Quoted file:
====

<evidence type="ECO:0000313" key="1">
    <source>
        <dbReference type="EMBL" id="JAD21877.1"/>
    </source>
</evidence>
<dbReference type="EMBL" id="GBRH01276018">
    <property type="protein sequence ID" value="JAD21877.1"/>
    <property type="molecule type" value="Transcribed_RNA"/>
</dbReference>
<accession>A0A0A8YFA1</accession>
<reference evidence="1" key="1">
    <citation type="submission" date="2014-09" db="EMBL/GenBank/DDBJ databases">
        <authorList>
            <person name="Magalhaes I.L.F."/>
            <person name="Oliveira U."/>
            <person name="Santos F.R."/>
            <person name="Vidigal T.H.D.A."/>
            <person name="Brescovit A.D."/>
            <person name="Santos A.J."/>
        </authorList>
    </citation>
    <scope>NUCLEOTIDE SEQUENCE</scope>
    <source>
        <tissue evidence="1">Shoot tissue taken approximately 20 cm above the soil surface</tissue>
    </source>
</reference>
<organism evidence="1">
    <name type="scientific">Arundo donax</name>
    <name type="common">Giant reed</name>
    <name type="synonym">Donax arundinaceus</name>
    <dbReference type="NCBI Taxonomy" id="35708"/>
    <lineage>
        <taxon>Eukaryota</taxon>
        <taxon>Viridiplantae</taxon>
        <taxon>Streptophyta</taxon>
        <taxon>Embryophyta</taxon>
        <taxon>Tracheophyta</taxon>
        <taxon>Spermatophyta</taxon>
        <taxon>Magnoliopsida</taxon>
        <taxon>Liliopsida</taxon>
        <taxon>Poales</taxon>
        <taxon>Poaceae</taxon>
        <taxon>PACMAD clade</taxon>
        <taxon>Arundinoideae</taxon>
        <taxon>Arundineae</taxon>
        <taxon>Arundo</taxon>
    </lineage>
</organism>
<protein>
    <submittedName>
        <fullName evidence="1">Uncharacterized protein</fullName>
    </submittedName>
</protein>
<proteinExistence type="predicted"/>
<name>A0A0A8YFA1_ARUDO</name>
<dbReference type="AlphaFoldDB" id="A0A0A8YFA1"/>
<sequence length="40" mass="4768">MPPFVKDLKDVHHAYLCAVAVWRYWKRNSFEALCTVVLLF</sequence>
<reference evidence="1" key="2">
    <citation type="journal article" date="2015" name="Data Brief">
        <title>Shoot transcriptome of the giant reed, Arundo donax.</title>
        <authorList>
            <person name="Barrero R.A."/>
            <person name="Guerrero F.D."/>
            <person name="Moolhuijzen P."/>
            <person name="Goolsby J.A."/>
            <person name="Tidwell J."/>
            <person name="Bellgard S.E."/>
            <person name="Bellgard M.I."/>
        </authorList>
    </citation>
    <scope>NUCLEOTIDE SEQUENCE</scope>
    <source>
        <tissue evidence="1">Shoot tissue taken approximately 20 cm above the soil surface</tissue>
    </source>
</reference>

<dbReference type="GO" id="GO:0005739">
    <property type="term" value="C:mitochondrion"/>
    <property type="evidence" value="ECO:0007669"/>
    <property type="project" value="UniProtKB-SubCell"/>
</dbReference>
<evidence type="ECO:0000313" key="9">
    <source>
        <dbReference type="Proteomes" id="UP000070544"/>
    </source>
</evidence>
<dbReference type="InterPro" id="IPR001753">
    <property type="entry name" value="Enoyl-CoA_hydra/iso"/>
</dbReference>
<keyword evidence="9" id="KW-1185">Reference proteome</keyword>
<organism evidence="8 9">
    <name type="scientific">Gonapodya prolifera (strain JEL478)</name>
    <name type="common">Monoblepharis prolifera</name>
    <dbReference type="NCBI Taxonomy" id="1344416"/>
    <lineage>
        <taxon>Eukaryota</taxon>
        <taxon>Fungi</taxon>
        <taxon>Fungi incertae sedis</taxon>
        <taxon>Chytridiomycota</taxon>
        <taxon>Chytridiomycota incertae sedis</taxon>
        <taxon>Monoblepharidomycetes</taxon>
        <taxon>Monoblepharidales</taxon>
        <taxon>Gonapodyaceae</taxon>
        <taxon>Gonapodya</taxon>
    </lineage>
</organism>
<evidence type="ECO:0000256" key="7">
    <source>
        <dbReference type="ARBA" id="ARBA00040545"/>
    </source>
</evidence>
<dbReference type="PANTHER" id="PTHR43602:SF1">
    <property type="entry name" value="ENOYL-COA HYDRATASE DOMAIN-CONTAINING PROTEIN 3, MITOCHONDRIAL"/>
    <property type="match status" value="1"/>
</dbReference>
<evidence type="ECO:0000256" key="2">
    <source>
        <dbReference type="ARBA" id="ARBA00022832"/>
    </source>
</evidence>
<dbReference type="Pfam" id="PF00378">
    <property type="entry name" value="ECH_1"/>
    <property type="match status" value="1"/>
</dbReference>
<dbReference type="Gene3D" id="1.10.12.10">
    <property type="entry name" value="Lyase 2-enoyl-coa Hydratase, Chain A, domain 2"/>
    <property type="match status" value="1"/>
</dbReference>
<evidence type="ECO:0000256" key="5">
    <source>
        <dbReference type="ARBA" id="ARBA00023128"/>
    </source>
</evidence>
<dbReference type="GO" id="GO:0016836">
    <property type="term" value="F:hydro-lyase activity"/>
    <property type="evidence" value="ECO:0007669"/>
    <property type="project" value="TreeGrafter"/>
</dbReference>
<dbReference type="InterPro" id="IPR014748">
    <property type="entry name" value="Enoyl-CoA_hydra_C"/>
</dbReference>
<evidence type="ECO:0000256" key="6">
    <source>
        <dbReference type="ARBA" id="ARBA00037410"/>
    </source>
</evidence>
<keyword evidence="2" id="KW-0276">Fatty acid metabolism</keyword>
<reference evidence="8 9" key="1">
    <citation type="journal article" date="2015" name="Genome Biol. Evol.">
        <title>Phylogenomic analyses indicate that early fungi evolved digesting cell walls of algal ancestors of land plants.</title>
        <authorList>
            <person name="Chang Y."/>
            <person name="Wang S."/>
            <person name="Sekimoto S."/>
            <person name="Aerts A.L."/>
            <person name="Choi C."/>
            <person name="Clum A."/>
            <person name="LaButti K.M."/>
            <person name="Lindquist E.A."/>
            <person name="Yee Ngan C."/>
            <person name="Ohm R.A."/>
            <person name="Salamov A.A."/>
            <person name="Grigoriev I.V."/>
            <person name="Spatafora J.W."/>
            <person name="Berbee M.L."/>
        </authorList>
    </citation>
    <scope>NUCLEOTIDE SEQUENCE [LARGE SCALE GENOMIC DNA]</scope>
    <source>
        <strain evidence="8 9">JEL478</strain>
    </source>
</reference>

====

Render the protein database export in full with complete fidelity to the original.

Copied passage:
<evidence type="ECO:0000313" key="1">
    <source>
        <dbReference type="EMBL" id="JAD21877.1"/>
    </source>
</evidence>
<dbReference type="EMBL" id="GBRH01276018">
    <property type="protein sequence ID" value="JAD21877.1"/>
    <property type="molecule type" value="Transcribed_RNA"/>
</dbReference>
<accession>A0A0A8YFA1</accession>
<reference evidence="1" key="1">
    <citation type="submission" date="2014-09" db="EMBL/GenBank/DDBJ databases">
        <authorList>
            <person name="Magalhaes I.L.F."/>
            <person name="Oliveira U."/>
            <person name="Santos F.R."/>
            <person name="Vidigal T.H.D.A."/>
            <person name="Brescovit A.D."/>
            <person name="Santos A.J."/>
        </authorList>
    </citation>
    <scope>NUCLEOTIDE SEQUENCE</scope>
    <source>
        <tissue evidence="1">Shoot tissue taken approximately 20 cm above the soil surface</tissue>
    </source>
</reference>
<organism evidence="1">
    <name type="scientific">Arundo donax</name>
    <name type="common">Giant reed</name>
    <name type="synonym">Donax arundinaceus</name>
    <dbReference type="NCBI Taxonomy" id="35708"/>
    <lineage>
        <taxon>Eukaryota</taxon>
        <taxon>Viridiplantae</taxon>
        <taxon>Streptophyta</taxon>
        <taxon>Embryophyta</taxon>
        <taxon>Tracheophyta</taxon>
        <taxon>Spermatophyta</taxon>
        <taxon>Magnoliopsida</taxon>
        <taxon>Liliopsida</taxon>
        <taxon>Poales</taxon>
        <taxon>Poaceae</taxon>
        <taxon>PACMAD clade</taxon>
        <taxon>Arundinoideae</taxon>
        <taxon>Arundineae</taxon>
        <taxon>Arundo</taxon>
    </lineage>
</organism>
<protein>
    <submittedName>
        <fullName evidence="1">Uncharacterized protein</fullName>
    </submittedName>
</protein>
<proteinExistence type="predicted"/>
<name>A0A0A8YFA1_ARUDO</name>
<dbReference type="AlphaFoldDB" id="A0A0A8YFA1"/>
<sequence length="40" mass="4768">MPPFVKDLKDVHHAYLCAVAVWRYWKRNSFEALCTVVLLF</sequence>
<reference evidence="1" key="2">
    <citation type="journal article" date="2015" name="Data Brief">
        <title>Shoot transcriptome of the giant reed, Arundo donax.</title>
        <authorList>
            <person name="Barrero R.A."/>
            <person name="Guerrero F.D."/>
            <person name="Moolhuijzen P."/>
            <person name="Goolsby J.A."/>
            <person name="Tidwell J."/>
            <person name="Bellgard S.E."/>
            <person name="Bellgard M.I."/>
        </authorList>
    </citation>
    <scope>NUCLEOTIDE SEQUENCE</scope>
    <source>
        <tissue evidence="1">Shoot tissue taken approximately 20 cm above the soil surface</tissue>
    </source>
</reference>

<dbReference type="GO" id="GO:0005739">
    <property type="term" value="C:mitochondrion"/>
    <property type="evidence" value="ECO:0007669"/>
    <property type="project" value="UniProtKB-SubCell"/>
</dbReference>
<evidence type="ECO:0000313" key="9">
    <source>
        <dbReference type="Proteomes" id="UP000070544"/>
    </source>
</evidence>
<dbReference type="InterPro" id="IPR001753">
    <property type="entry name" value="Enoyl-CoA_hydra/iso"/>
</dbReference>
<keyword evidence="9" id="KW-1185">Reference proteome</keyword>
<organism evidence="8 9">
    <name type="scientific">Gonapodya prolifera (strain JEL478)</name>
    <name type="common">Monoblepharis prolifera</name>
    <dbReference type="NCBI Taxonomy" id="1344416"/>
    <lineage>
        <taxon>Eukaryota</taxon>
        <taxon>Fungi</taxon>
        <taxon>Fungi incertae sedis</taxon>
        <taxon>Chytridiomycota</taxon>
        <taxon>Chytridiomycota incertae sedis</taxon>
        <taxon>Monoblepharidomycetes</taxon>
        <taxon>Monoblepharidales</taxon>
        <taxon>Gonapodyaceae</taxon>
        <taxon>Gonapodya</taxon>
    </lineage>
</organism>
<evidence type="ECO:0000256" key="7">
    <source>
        <dbReference type="ARBA" id="ARBA00040545"/>
    </source>
</evidence>
<dbReference type="PANTHER" id="PTHR43602:SF1">
    <property type="entry name" value="ENOYL-COA HYDRATASE DOMAIN-CONTAINING PROTEIN 3, MITOCHONDRIAL"/>
    <property type="match status" value="1"/>
</dbReference>
<evidence type="ECO:0000256" key="2">
    <source>
        <dbReference type="ARBA" id="ARBA00022832"/>
    </source>
</evidence>
<dbReference type="Pfam" id="PF00378">
    <property type="entry name" value="ECH_1"/>
    <property type="match status" value="1"/>
</dbReference>
<dbReference type="Gene3D" id="1.10.12.10">
    <property type="entry name" value="Lyase 2-enoyl-coa Hydratase, Chain A, domain 2"/>
    <property type="match status" value="1"/>
</dbReference>
<evidence type="ECO:0000256" key="5">
    <source>
        <dbReference type="ARBA" id="ARBA00023128"/>
    </source>
</evidence>
<dbReference type="GO" id="GO:0016836">
    <property type="term" value="F:hydro-lyase activity"/>
    <property type="evidence" value="ECO:0007669"/>
    <property type="project" value="TreeGrafter"/>
</dbReference>
<dbReference type="InterPro" id="IPR014748">
    <property type="entry name" value="Enoyl-CoA_hydra_C"/>
</dbReference>
<evidence type="ECO:0000256" key="6">
    <source>
        <dbReference type="ARBA" id="ARBA00037410"/>
    </source>
</evidence>
<keyword evidence="2" id="KW-0276">Fatty acid metabolism</keyword>
<reference evidence="8 9" key="1">
    <citation type="journal article" date="2015" name="Genome Biol. Evol.">
        <title>Phylogenomic analyses indicate that early fungi evolved digesting cell walls of algal ancestors of land plants.</title>
        <authorList>
            <person name="Chang Y."/>
            <person name="Wang S."/>
            <person name="Sekimoto S."/>
            <person name="Aerts A.L."/>
            <person name="Choi C."/>
            <person name="Clum A."/>
            <person name="LaButti K.M."/>
            <person name="Lindquist E.A."/>
            <person name="Yee Ngan C."/>
            <person name="Ohm R.A."/>
            <person name="Salamov A.A."/>
            <person name="Grigoriev I.V."/>
            <person name="Spatafora J.W."/>
            <person name="Berbee M.L."/>
        </authorList>
    </citation>
    <scope>NUCLEOTIDE SEQUENCE [LARGE SCALE GENOMIC DNA]</scope>
    <source>
        <strain evidence="8 9">JEL478</strain>
    </source>
</reference>